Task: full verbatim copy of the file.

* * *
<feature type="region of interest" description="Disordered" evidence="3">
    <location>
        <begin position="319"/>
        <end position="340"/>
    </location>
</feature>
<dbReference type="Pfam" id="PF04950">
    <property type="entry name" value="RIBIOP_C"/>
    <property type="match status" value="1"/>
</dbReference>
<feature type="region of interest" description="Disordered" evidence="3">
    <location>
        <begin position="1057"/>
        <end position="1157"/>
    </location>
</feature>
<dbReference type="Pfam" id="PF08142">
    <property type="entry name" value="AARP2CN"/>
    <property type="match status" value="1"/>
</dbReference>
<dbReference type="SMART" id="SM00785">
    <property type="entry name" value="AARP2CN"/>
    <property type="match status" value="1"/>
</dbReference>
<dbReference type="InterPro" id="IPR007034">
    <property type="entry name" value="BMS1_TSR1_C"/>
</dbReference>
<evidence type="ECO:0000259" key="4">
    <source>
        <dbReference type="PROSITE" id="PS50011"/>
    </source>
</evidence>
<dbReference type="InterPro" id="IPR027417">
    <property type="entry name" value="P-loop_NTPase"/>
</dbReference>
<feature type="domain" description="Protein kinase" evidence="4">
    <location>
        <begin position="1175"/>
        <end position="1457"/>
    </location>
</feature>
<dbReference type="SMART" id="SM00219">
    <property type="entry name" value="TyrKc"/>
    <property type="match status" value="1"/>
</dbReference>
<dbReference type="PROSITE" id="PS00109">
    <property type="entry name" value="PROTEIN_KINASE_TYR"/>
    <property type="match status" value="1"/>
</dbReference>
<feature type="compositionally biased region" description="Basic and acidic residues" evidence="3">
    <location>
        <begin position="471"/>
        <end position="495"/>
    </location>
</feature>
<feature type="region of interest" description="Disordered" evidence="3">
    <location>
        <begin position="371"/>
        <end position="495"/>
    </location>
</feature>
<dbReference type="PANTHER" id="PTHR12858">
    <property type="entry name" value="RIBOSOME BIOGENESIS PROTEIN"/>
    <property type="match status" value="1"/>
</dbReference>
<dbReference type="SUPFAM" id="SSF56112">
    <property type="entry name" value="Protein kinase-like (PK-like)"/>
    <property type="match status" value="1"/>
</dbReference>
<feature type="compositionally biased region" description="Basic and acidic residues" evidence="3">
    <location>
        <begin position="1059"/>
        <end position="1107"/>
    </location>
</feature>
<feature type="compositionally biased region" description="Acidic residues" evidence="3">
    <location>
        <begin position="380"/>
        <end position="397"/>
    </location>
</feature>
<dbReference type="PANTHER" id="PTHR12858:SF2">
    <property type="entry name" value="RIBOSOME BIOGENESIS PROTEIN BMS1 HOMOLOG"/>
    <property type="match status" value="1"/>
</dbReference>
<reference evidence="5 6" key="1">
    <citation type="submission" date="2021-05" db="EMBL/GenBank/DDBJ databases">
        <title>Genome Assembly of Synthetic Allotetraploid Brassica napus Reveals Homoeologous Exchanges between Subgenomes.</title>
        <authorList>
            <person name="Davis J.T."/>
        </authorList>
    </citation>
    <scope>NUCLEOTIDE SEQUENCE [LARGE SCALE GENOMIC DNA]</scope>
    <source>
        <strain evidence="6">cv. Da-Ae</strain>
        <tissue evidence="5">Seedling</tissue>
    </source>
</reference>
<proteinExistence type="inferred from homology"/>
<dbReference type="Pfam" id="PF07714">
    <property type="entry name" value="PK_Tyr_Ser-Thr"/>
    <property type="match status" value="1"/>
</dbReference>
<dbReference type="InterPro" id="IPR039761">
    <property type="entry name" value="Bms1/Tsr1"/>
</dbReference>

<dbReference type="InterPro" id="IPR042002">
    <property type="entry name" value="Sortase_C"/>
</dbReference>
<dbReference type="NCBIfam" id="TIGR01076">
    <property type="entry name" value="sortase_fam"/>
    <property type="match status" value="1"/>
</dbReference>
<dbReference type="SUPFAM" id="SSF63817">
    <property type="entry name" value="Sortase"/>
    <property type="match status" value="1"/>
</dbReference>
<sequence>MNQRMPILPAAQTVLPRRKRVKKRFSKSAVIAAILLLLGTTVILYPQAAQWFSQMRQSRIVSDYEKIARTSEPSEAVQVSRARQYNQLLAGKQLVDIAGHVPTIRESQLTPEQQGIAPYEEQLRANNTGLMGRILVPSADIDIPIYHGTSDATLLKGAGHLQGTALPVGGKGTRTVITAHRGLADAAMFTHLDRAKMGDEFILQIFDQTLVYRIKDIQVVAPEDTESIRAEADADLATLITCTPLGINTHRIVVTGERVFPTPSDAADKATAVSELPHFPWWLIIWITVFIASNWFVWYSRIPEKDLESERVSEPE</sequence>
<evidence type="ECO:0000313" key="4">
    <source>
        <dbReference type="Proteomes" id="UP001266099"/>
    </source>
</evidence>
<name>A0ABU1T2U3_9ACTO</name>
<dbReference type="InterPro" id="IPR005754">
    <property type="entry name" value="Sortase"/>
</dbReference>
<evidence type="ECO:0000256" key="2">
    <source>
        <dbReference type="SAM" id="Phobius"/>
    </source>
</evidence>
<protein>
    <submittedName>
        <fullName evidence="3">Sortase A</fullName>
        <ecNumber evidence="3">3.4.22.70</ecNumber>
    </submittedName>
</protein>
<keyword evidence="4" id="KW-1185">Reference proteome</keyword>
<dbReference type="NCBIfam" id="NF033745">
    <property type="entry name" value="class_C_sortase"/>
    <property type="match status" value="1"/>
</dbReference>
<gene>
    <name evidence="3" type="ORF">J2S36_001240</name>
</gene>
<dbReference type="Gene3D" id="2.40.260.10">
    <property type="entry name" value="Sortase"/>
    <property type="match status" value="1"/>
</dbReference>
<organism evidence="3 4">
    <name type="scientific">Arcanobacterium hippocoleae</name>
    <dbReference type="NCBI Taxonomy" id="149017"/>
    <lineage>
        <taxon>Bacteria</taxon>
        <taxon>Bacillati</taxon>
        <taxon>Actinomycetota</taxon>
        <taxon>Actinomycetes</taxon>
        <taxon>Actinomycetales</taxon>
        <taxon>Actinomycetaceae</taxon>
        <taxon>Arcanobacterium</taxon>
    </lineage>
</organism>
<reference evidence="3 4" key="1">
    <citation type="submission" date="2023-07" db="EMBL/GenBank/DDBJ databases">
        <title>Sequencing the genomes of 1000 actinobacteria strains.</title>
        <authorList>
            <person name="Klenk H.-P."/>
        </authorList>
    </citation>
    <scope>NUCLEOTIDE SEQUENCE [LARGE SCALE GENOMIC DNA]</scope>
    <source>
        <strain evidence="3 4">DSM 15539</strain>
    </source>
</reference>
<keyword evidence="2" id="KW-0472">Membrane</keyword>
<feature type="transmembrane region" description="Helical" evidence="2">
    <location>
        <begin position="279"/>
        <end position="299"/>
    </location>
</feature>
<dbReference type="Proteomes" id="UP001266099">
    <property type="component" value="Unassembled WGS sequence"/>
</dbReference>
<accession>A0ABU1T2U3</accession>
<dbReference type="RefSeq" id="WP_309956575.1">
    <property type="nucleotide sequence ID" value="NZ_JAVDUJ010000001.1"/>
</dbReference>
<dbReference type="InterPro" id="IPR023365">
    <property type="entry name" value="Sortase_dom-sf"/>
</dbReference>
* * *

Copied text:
<feature type="region of interest" description="Disordered" evidence="3">
    <location>
        <begin position="319"/>
        <end position="340"/>
    </location>
</feature>
<dbReference type="Pfam" id="PF04950">
    <property type="entry name" value="RIBIOP_C"/>
    <property type="match status" value="1"/>
</dbReference>
<feature type="region of interest" description="Disordered" evidence="3">
    <location>
        <begin position="1057"/>
        <end position="1157"/>
    </location>
</feature>
<dbReference type="Pfam" id="PF08142">
    <property type="entry name" value="AARP2CN"/>
    <property type="match status" value="1"/>
</dbReference>
<dbReference type="SMART" id="SM00785">
    <property type="entry name" value="AARP2CN"/>
    <property type="match status" value="1"/>
</dbReference>
<dbReference type="InterPro" id="IPR007034">
    <property type="entry name" value="BMS1_TSR1_C"/>
</dbReference>
<evidence type="ECO:0000259" key="4">
    <source>
        <dbReference type="PROSITE" id="PS50011"/>
    </source>
</evidence>
<dbReference type="InterPro" id="IPR027417">
    <property type="entry name" value="P-loop_NTPase"/>
</dbReference>
<feature type="domain" description="Protein kinase" evidence="4">
    <location>
        <begin position="1175"/>
        <end position="1457"/>
    </location>
</feature>
<dbReference type="SMART" id="SM00219">
    <property type="entry name" value="TyrKc"/>
    <property type="match status" value="1"/>
</dbReference>
<dbReference type="PROSITE" id="PS00109">
    <property type="entry name" value="PROTEIN_KINASE_TYR"/>
    <property type="match status" value="1"/>
</dbReference>
<feature type="compositionally biased region" description="Basic and acidic residues" evidence="3">
    <location>
        <begin position="471"/>
        <end position="495"/>
    </location>
</feature>
<feature type="region of interest" description="Disordered" evidence="3">
    <location>
        <begin position="371"/>
        <end position="495"/>
    </location>
</feature>
<dbReference type="PANTHER" id="PTHR12858">
    <property type="entry name" value="RIBOSOME BIOGENESIS PROTEIN"/>
    <property type="match status" value="1"/>
</dbReference>
<dbReference type="SUPFAM" id="SSF56112">
    <property type="entry name" value="Protein kinase-like (PK-like)"/>
    <property type="match status" value="1"/>
</dbReference>
<feature type="compositionally biased region" description="Basic and acidic residues" evidence="3">
    <location>
        <begin position="1059"/>
        <end position="1107"/>
    </location>
</feature>
<feature type="compositionally biased region" description="Acidic residues" evidence="3">
    <location>
        <begin position="380"/>
        <end position="397"/>
    </location>
</feature>
<dbReference type="PANTHER" id="PTHR12858:SF2">
    <property type="entry name" value="RIBOSOME BIOGENESIS PROTEIN BMS1 HOMOLOG"/>
    <property type="match status" value="1"/>
</dbReference>
<reference evidence="5 6" key="1">
    <citation type="submission" date="2021-05" db="EMBL/GenBank/DDBJ databases">
        <title>Genome Assembly of Synthetic Allotetraploid Brassica napus Reveals Homoeologous Exchanges between Subgenomes.</title>
        <authorList>
            <person name="Davis J.T."/>
        </authorList>
    </citation>
    <scope>NUCLEOTIDE SEQUENCE [LARGE SCALE GENOMIC DNA]</scope>
    <source>
        <strain evidence="6">cv. Da-Ae</strain>
        <tissue evidence="5">Seedling</tissue>
    </source>
</reference>
<proteinExistence type="inferred from homology"/>
<dbReference type="Pfam" id="PF07714">
    <property type="entry name" value="PK_Tyr_Ser-Thr"/>
    <property type="match status" value="1"/>
</dbReference>
<dbReference type="InterPro" id="IPR039761">
    <property type="entry name" value="Bms1/Tsr1"/>
</dbReference>

<dbReference type="InterPro" id="IPR042002">
    <property type="entry name" value="Sortase_C"/>
</dbReference>
<dbReference type="NCBIfam" id="TIGR01076">
    <property type="entry name" value="sortase_fam"/>
    <property type="match status" value="1"/>
</dbReference>
<dbReference type="SUPFAM" id="SSF63817">
    <property type="entry name" value="Sortase"/>
    <property type="match status" value="1"/>
</dbReference>
<sequence>MNQRMPILPAAQTVLPRRKRVKKRFSKSAVIAAILLLLGTTVILYPQAAQWFSQMRQSRIVSDYEKIARTSEPSEAVQVSRARQYNQLLAGKQLVDIAGHVPTIRESQLTPEQQGIAPYEEQLRANNTGLMGRILVPSADIDIPIYHGTSDATLLKGAGHLQGTALPVGGKGTRTVITAHRGLADAAMFTHLDRAKMGDEFILQIFDQTLVYRIKDIQVVAPEDTESIRAEADADLATLITCTPLGINTHRIVVTGERVFPTPSDAADKATAVSELPHFPWWLIIWITVFIASNWFVWYSRIPEKDLESERVSEPE</sequence>
<evidence type="ECO:0000313" key="4">
    <source>
        <dbReference type="Proteomes" id="UP001266099"/>
    </source>
</evidence>
<name>A0ABU1T2U3_9ACTO</name>
<dbReference type="InterPro" id="IPR005754">
    <property type="entry name" value="Sortase"/>
</dbReference>
<evidence type="ECO:0000256" key="2">
    <source>
        <dbReference type="SAM" id="Phobius"/>
    </source>
</evidence>
<protein>
    <submittedName>
        <fullName evidence="3">Sortase A</fullName>
        <ecNumber evidence="3">3.4.22.70</ecNumber>
    </submittedName>
</protein>
<keyword evidence="4" id="KW-1185">Reference proteome</keyword>
<dbReference type="NCBIfam" id="NF033745">
    <property type="entry name" value="class_C_sortase"/>
    <property type="match status" value="1"/>
</dbReference>
<gene>
    <name evidence="3" type="ORF">J2S36_001240</name>
</gene>
<dbReference type="Gene3D" id="2.40.260.10">
    <property type="entry name" value="Sortase"/>
    <property type="match status" value="1"/>
</dbReference>
<organism evidence="3 4">
    <name type="scientific">Arcanobacterium hippocoleae</name>
    <dbReference type="NCBI Taxonomy" id="149017"/>
    <lineage>
        <taxon>Bacteria</taxon>
        <taxon>Bacillati</taxon>
        <taxon>Actinomycetota</taxon>
        <taxon>Actinomycetes</taxon>
        <taxon>Actinomycetales</taxon>
        <taxon>Actinomycetaceae</taxon>
        <taxon>Arcanobacterium</taxon>
    </lineage>
</organism>
<reference evidence="3 4" key="1">
    <citation type="submission" date="2023-07" db="EMBL/GenBank/DDBJ databases">
        <title>Sequencing the genomes of 1000 actinobacteria strains.</title>
        <authorList>
            <person name="Klenk H.-P."/>
        </authorList>
    </citation>
    <scope>NUCLEOTIDE SEQUENCE [LARGE SCALE GENOMIC DNA]</scope>
    <source>
        <strain evidence="3 4">DSM 15539</strain>
    </source>
</reference>
<keyword evidence="2" id="KW-0472">Membrane</keyword>
<feature type="transmembrane region" description="Helical" evidence="2">
    <location>
        <begin position="279"/>
        <end position="299"/>
    </location>
</feature>
<dbReference type="Proteomes" id="UP001266099">
    <property type="component" value="Unassembled WGS sequence"/>
</dbReference>
<accession>A0ABU1T2U3</accession>
<dbReference type="RefSeq" id="WP_309956575.1">
    <property type="nucleotide sequence ID" value="NZ_JAVDUJ010000001.1"/>
</dbReference>
<dbReference type="InterPro" id="IPR023365">
    <property type="entry name" value="Sortase_dom-sf"/>
</dbReference>